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Scientists say it's reasonable to assume that smoking or vaping could make COVID-19 symptoms more severe once infected, according to Scientific American.

To be clear, a direct link has yet to be investigated by researchers — but there's plenty of evidence that smoking or vaping suppress immune function in the lungs and trigger inflammation.

Scientists have also found that more severe COVID-19 cases were associated with chronic lung conditions — which in turn is linked to smokers and vapers as well. Some preliminary studies in China have found links between more severe COVID-19 cases and a history of smoking, but it's too early to draw conclusions as many of them still await peer review.

"All these things make me believe that we are going to have more severe cases—especially [in] people who are [long-term] smokers or vapers," said Melodi Pirzada, chief of pediatric pulmonology at NYU Winthrop Hospital on Long Island, to Scientific American.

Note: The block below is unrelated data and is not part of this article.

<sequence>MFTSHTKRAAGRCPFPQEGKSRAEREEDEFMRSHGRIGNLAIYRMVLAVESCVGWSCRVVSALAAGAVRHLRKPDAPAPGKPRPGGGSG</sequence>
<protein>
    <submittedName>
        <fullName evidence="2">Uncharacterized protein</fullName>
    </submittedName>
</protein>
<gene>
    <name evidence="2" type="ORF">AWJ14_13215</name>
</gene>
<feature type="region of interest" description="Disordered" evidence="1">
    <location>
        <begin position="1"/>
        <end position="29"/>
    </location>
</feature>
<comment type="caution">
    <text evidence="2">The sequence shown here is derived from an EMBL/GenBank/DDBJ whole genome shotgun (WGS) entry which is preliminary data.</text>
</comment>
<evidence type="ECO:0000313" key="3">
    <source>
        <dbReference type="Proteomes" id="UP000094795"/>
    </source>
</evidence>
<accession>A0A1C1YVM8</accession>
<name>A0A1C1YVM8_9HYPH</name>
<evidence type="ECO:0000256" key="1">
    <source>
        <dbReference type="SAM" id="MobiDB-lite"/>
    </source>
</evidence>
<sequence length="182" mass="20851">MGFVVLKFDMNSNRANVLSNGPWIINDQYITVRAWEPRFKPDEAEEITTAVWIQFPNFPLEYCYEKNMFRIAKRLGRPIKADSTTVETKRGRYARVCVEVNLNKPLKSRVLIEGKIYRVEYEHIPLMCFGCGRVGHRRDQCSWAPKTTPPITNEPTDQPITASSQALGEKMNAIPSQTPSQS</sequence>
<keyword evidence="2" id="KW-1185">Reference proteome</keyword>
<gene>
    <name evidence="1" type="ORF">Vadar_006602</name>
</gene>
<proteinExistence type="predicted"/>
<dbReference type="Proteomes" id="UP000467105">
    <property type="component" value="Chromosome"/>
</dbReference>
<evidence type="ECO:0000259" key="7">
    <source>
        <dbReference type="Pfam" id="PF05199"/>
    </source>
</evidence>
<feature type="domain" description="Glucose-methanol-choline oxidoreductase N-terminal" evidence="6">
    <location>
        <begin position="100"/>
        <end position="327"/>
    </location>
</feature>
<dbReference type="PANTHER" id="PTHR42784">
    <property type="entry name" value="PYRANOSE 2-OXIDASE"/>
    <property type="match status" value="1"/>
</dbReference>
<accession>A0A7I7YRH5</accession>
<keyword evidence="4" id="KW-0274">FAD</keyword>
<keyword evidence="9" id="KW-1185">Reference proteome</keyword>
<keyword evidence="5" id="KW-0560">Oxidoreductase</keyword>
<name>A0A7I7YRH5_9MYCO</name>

"There’s a very coordinated series of events that take place when you do become infected with a virus," associate professor of microbiology and immunology at the University of North Carolina Ray Pickles told Scientific American. "I think once you start perturbing this sequence of events in any which way or direction, that’s when things can go awry."

Scientists have found plenty of evidence for smoking being a risk factor for influenza. The link to vaping, however, is definitely less clear on the matter. Mice studies have found a link between e-cigarette aerosol lowering the chances of surviving influenza A, a common influenza virus.